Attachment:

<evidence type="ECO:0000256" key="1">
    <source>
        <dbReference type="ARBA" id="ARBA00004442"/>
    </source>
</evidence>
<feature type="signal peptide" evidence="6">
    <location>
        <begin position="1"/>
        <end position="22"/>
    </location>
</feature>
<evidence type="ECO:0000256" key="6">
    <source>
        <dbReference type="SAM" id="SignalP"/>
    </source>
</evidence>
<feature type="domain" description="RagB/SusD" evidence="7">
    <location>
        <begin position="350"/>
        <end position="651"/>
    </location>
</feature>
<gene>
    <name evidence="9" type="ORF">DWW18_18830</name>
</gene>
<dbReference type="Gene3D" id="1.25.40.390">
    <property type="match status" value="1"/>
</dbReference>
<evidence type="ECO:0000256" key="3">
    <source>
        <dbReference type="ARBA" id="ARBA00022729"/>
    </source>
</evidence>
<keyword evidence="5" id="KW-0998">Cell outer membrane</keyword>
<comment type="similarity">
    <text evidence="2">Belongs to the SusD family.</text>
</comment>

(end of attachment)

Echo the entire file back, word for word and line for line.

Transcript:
<evidence type="ECO:0000256" key="1">
    <source>
        <dbReference type="ARBA" id="ARBA00004442"/>
    </source>
</evidence>
<feature type="signal peptide" evidence="6">
    <location>
        <begin position="1"/>
        <end position="22"/>
    </location>
</feature>
<evidence type="ECO:0000256" key="6">
    <source>
        <dbReference type="SAM" id="SignalP"/>
    </source>
</evidence>
<feature type="domain" description="RagB/SusD" evidence="7">
    <location>
        <begin position="350"/>
        <end position="651"/>
    </location>
</feature>
<gene>
    <name evidence="9" type="ORF">DWW18_18830</name>
</gene>
<dbReference type="Gene3D" id="1.25.40.390">
    <property type="match status" value="1"/>
</dbReference>
<evidence type="ECO:0000256" key="3">
    <source>
        <dbReference type="ARBA" id="ARBA00022729"/>
    </source>
</evidence>
<keyword evidence="5" id="KW-0998">Cell outer membrane</keyword>
<comment type="similarity">
    <text evidence="2">Belongs to the SusD family.</text>
</comment>